At GCSD, vax not required for spring sports

— Still frame from March 8 Guilderland School Board meeting
Nicole Coonradt, in foreground, tells the Guilderland School Board that vaccination against COVID-19 should be a choice for parents and children to make together with their doctor. Monica Mare told how horribly her 17-year-old daughter suffered from the vaccine.

GUILDERLAND — With the spring sports season approaching, the Guilderland School Board decided on March 8 that athletes in high-risk sports no longer need to be vaccinated or tested weekly for COVID-19.

The meeting had opened with Nicole Coonradt telling the board that sports are a necessity for her 12-year-old daughter who uses them as an outlet to curb her anxiety.

Coonradt said that vaccination should be a choice for parents and children to make together with their doctor.

Coonradt brought with her a friend, Monica Mare, who lives in the Burnt Hills School District. Mare related a stunning story about her 17-year-old daughter, who had been given a full scholarship to the Albany College of Pharmacy.

Her daughter, who was eager to be vaccinated, had her first shot last May 28 and ended up in convulsions on the floor, Mare said. She was hospitalized for five days at Albany Medical Center.

“They couldn’t find anything wrong but they sent her home with full convulsions,” Mare reported. Her daughter has since suffered from more convulsions, heart palpitations, chest pain, leg paralysis, brain fog, periods of slurred speech, and the feeling of ice running through her veins, said Mare.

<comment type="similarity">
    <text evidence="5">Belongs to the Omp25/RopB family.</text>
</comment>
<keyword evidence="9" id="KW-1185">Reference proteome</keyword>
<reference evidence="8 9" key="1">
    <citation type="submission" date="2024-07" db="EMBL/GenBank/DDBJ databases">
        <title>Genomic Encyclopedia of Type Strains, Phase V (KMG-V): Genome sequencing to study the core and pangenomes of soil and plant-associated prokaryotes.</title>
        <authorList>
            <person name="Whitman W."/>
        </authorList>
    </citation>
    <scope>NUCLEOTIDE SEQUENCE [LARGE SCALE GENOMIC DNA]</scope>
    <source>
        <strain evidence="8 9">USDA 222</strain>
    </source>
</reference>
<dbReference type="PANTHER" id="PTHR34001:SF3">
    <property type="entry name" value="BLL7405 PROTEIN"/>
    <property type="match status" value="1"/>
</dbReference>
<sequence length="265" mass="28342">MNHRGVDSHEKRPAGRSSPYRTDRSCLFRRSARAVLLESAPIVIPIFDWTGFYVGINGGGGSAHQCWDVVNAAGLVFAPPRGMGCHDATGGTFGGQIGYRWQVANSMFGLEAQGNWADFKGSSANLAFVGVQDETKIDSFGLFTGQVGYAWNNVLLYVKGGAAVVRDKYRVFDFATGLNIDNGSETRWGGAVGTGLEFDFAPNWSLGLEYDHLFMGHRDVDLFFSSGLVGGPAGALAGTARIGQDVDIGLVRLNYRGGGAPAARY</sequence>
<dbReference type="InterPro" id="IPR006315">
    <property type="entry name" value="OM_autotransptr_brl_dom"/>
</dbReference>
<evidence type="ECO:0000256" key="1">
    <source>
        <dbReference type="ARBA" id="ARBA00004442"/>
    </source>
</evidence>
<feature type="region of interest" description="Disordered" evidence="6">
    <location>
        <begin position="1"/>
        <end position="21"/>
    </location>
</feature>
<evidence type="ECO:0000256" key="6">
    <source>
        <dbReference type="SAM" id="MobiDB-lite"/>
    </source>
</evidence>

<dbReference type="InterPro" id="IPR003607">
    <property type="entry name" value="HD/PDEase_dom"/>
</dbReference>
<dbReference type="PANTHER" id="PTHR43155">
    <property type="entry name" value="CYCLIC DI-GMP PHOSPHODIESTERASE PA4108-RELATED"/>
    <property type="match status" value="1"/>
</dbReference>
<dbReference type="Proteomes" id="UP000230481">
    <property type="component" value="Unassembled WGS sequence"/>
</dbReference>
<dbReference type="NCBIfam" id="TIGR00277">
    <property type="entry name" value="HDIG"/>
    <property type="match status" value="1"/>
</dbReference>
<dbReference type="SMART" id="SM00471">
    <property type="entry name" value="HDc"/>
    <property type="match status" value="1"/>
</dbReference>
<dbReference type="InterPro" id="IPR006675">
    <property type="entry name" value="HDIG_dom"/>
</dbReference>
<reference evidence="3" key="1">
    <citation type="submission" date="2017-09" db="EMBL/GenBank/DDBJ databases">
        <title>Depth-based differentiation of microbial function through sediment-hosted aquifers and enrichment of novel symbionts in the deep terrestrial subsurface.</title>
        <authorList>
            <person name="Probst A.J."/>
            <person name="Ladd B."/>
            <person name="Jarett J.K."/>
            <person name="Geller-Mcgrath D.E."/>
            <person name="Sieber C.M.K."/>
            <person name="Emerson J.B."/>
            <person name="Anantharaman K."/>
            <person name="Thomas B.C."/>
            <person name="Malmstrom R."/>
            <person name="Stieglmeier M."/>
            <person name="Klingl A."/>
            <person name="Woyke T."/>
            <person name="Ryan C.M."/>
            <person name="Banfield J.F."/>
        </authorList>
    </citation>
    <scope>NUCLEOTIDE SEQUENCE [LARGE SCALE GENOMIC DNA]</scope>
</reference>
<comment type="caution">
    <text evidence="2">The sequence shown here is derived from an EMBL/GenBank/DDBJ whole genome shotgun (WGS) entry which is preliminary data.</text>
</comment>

The Centers for Disease Control and Prevention reports that, as of March 14, over 216.7 million United States residents are fully vaccinated. The Kaiser Family Foundation reports that 16 percent of United States residents are resistant to getting vaccinated with 20 percent citing side effects as the top reason.

The CDC — while stating, “COVID-19 vaccines are safe and effective” — regularly posts updates on serious side effects to the vaccine, including anaphylaxis, which occurs in 5 out of a million vaccinated people; thrombosis with thrombocytopenia syndrome with 57 confirmed cases; Guillain-Barré Syndrome with 303 preliminary reports; and myocarditis and pericarditis with 2,261 preliminary reports.

The Vaccine Injury Compensation Program, created in 1986 under the National Childhood Vaccine Injury Act, serves as a “no-fault” system, funded by an excise tax on covered vaccines, to compensate families for injuries likely caused by vaccines.

In 1986, the program covered six childhood vaccines but 10 more have since been added, including the annual flu vaccine in 2005, which led to such a large number of cases that the system could be overwhelmed.

“I don’t think the government or the school ever had the right to require that a student be vaccinated to participate in a school sport,” wrote Michele Teague in a letter to the Guilderland School Board, which was read at the March 8 meeting. “All school sports are and always have been participate at your own risk and I feel a line was crossed.”

Melissa Dover expressed similar sentiments in her letter to the board: “I am writing to ask the board to please reconsider the vaccine requirement for our children who would like to play in high risk sports. This vaccine shouldn’t be a requirement but a choice for parents to make.”